Ellis, religious leaders rally to remove Confederate symbols of ‘hate’ from downtown

Ellis: Time is right to move Confederate monuments

Former Macon Mayor C. Jack Ellis gathers two dozen clergymen to support his position that Confederate monuments downtown be removed from downtown Macon.
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Former Macon Mayor C. Jack Ellis gathers two dozen clergymen to support his position that Confederate monuments downtown be removed from downtown Macon.

Black religious leaders from across the state called for Macon-Bibb County officials to take a stand by removing Confederate memorials from downtown public squares.

Former Macon Mayor C. Jack Ellis was flanked by about 40 representing a couple dozen churches Wednesday for a rally outside the Macon-Bibb County Government Center. Bishop Reginald T. Jackson, the prelate to about 500 African Methodist Episcopal churches in Georgia, joined Ellis in saying the Confederate monuments should be moved to a more appropriate place.

One of the first decisions Ellis made as mayor was to remove the state flag from his office because it bore the Confederate battle emblem. He said Wednesday he believes now is the right time to remove the monuments from downtown.

“We’re not calling for the desecration,” Ellis said. “We’re not calling for the elimination, to destroy these statues in any way.”

He later added, “It’s time for us to open our eyes and open our hearts and do the right thing.”

Confederate monuments, Jackson said, were often erected in prominent places as symbols of hate and white supremacy. He called upon Macon leaders to “demonstrate leadership for the rest of Georgia.”

“These monuments and statues were not built and were not placed to celebrate the Confederacy, they were built in place for two reasons: One, to remind people of the reasons for which the Civil War was fought, which was to perpetuate slavery,” Jackson said. “The second reason they were built was to intimidate and place fear in African-Americans.”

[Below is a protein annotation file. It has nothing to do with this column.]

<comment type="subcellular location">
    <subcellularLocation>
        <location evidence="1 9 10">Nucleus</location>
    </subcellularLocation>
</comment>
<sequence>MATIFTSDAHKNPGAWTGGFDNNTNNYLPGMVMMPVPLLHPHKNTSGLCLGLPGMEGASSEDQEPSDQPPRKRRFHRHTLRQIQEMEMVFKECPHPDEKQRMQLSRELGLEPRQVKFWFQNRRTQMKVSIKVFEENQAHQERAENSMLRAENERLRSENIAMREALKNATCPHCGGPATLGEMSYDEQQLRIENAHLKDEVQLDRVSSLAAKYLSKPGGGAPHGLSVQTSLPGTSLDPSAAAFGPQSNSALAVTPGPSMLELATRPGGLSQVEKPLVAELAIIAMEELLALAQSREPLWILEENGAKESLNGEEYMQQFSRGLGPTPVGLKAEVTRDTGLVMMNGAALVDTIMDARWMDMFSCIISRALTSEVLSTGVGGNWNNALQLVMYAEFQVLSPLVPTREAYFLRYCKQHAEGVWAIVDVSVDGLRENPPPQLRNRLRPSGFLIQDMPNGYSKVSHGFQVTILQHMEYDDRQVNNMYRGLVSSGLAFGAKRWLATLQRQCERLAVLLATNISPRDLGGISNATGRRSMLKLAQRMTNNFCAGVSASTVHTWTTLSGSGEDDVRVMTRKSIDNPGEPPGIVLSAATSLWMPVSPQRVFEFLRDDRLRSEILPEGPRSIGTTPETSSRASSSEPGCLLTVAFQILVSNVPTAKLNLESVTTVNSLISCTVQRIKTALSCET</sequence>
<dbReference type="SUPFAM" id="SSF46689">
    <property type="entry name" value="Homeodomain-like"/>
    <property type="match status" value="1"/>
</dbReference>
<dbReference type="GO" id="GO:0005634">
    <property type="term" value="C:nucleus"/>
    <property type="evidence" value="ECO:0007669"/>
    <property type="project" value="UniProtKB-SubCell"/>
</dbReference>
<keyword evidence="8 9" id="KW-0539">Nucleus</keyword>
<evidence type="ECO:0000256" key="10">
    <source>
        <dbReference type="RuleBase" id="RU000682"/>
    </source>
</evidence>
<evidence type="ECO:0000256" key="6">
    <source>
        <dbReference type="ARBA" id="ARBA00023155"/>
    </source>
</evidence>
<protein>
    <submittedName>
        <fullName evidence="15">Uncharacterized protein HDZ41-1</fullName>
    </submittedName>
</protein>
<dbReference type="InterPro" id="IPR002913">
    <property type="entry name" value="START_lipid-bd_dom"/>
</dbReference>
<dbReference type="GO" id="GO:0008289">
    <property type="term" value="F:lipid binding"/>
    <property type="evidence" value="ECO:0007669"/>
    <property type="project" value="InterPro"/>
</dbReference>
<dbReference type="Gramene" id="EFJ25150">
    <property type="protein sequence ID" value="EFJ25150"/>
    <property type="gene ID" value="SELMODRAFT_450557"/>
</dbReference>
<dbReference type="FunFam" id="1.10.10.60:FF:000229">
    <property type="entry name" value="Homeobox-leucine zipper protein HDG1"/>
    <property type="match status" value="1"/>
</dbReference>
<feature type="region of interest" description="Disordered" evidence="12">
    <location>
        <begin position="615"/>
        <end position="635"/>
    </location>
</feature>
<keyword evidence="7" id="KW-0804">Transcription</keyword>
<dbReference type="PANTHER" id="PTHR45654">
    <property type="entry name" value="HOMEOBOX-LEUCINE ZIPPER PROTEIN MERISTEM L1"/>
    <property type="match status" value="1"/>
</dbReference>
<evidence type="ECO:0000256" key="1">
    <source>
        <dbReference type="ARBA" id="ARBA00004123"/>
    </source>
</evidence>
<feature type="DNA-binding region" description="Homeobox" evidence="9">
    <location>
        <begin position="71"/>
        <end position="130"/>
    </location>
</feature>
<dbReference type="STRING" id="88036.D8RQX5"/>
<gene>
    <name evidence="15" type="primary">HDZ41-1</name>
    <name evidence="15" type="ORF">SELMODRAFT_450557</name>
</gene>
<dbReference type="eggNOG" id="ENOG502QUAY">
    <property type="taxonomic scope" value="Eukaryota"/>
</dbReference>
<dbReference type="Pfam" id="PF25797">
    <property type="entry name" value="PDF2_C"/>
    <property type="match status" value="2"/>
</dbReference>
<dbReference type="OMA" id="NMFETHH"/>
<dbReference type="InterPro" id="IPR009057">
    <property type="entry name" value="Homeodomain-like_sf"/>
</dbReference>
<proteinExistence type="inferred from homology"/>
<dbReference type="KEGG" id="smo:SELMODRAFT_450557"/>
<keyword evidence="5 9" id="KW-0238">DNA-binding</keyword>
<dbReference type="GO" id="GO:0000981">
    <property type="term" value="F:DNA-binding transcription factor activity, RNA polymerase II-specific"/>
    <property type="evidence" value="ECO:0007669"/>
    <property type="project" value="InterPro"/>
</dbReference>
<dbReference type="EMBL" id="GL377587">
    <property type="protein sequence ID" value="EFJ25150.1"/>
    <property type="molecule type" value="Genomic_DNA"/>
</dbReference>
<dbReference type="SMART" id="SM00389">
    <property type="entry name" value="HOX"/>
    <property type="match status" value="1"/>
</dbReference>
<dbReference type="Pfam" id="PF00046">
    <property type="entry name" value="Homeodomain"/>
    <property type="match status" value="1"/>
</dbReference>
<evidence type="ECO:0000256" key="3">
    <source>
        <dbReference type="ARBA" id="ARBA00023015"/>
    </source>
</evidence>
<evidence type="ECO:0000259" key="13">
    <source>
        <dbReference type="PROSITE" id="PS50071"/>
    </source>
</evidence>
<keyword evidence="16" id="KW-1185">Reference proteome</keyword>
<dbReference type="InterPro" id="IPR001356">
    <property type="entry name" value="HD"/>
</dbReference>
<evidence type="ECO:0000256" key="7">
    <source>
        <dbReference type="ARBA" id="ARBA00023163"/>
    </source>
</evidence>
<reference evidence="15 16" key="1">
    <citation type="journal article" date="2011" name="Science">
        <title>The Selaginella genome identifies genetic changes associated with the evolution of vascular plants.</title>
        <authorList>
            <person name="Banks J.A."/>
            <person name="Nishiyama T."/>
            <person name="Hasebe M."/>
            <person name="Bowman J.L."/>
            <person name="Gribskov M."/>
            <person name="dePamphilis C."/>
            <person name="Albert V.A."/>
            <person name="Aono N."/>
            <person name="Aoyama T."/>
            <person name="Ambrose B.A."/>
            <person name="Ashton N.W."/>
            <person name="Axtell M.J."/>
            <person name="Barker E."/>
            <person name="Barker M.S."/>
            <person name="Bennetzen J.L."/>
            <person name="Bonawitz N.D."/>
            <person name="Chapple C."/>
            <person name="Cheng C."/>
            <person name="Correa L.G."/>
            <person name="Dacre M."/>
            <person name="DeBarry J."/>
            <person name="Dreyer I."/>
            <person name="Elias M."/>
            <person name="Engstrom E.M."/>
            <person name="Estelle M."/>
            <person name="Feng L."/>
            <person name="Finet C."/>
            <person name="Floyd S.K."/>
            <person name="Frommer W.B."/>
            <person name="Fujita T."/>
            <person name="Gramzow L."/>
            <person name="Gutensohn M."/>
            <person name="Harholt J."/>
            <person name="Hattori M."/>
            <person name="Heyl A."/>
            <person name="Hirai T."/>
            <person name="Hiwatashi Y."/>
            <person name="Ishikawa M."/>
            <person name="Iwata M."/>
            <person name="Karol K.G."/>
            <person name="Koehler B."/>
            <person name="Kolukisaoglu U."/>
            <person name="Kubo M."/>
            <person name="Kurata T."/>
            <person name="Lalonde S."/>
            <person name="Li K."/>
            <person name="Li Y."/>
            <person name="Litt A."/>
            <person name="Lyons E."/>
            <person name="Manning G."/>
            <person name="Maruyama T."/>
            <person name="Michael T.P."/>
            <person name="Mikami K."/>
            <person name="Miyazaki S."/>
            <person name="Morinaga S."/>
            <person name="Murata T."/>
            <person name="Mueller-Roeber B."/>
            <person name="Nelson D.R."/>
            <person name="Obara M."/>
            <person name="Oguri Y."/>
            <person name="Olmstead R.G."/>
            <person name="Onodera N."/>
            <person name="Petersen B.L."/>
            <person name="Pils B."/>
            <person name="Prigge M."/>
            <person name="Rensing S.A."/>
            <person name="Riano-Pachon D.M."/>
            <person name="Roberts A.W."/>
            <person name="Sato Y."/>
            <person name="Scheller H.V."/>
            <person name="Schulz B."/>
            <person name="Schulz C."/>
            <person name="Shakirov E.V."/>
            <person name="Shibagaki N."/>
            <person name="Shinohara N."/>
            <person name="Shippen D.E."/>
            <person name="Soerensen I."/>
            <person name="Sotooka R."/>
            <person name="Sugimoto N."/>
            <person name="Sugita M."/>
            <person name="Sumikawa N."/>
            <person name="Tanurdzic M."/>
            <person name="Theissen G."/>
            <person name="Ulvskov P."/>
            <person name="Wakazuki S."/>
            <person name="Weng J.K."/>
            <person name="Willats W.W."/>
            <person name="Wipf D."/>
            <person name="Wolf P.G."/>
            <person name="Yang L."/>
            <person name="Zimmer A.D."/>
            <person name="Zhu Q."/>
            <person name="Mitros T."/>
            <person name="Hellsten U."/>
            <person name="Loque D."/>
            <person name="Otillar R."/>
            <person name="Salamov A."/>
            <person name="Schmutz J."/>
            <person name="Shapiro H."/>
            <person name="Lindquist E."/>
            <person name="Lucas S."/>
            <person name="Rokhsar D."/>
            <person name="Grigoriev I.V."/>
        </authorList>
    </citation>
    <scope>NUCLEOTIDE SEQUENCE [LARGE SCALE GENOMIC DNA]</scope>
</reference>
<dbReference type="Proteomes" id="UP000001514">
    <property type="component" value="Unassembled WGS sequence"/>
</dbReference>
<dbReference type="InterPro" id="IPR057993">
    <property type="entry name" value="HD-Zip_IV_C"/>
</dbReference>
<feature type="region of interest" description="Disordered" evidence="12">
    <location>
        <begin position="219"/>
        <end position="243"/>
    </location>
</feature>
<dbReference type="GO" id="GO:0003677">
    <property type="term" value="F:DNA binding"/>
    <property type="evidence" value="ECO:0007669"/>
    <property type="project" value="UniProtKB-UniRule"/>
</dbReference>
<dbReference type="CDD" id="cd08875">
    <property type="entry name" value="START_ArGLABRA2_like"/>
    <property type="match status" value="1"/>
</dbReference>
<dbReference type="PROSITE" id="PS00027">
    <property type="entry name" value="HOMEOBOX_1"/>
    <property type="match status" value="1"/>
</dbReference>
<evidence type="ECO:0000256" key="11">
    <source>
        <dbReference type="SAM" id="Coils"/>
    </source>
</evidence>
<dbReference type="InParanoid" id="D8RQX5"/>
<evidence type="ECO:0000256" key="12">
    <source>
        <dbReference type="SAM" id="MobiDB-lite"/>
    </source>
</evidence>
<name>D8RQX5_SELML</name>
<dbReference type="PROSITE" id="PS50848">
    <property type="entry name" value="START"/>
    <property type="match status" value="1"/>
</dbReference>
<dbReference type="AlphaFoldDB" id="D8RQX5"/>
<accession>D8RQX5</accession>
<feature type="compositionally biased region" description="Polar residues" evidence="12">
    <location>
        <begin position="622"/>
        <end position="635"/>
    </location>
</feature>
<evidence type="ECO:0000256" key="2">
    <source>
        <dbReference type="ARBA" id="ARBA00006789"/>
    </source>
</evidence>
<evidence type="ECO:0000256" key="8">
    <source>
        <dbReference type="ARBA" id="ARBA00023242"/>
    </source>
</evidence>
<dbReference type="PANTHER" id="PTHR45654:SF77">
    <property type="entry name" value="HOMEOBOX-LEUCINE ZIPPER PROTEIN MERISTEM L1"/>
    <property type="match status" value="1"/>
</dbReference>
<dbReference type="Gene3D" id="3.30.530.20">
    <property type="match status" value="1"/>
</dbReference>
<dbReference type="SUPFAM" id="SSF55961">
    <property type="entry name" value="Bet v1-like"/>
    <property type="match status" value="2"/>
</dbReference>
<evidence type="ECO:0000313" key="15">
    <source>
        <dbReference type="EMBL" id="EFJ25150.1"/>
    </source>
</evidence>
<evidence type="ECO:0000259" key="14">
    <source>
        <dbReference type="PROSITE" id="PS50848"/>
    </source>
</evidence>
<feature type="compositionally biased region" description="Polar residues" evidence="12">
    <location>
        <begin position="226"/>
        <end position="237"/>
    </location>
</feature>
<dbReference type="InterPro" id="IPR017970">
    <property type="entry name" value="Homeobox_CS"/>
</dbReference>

There are two notable statues memorializing the Confederacy in downtown Macon.

An unnamed Confederate soldier statue stands at the corner of Cotton Avenue and Second Street. Another monument honoring the wives, mothers and daughters of Confederate soldiers is located on Poplar Street — just a stone’s throw from the Government Center where the rally was held.

Several Macon-Bibb commissioners said earlier this month that the community has more pressing concerns to deal with other than Confederate statues.

Confederate monuments and markers have been taken down from public spaces across the nation in the wake of violence surrounding the Charlottesville, Virginia, white supremacist march.

Ellis, who served as mayor from 1999-2007, disagrees that state law prevents local officials from moving Confederate monuments.

The Georgia code states any Confederate memorial located on public property cannot be “relocated, removed, concealed, obscured, or altered in any fashion.” It further states that “appropriate measures” can be taken to ensure the monument is protected or preserved.

But Ellis says Macon-Bibb commissioners could exercise “Home Rule” which would allow them to move the statues to sites such as Rose Hill Cemetery or the Cannonball House.

“The state does not dictate what you can put in your public space,” Ellis said. “That’s a city right.”

A cemetery with Confederate solider burial grounds or a museum can provide a better context for what the monuments represent and still serve the purpose of preserving them, Ellis said.

“The time has come to move these statues given what’s going on in the nation now,” he said.

During Ellis tenure in the mayoral office, he pushed for segregated signs to be uncovered when the city purchased the Terminal Station. He has said that the number of Confederate monuments across the nation is striking but in the case of the Terminal Station he thought it was suiting place to show how far the country has come.

“Thank God what they meant for evil turned out to be good,” Ellis said. “It was an African-American mayor who bought the building and now we can enjoy all aspects of the building — where white people went. Where black people went. It was a reminder of who we were and not who we are.”

Stanley Dunlap: 478-744-4623, @stan_telegraph

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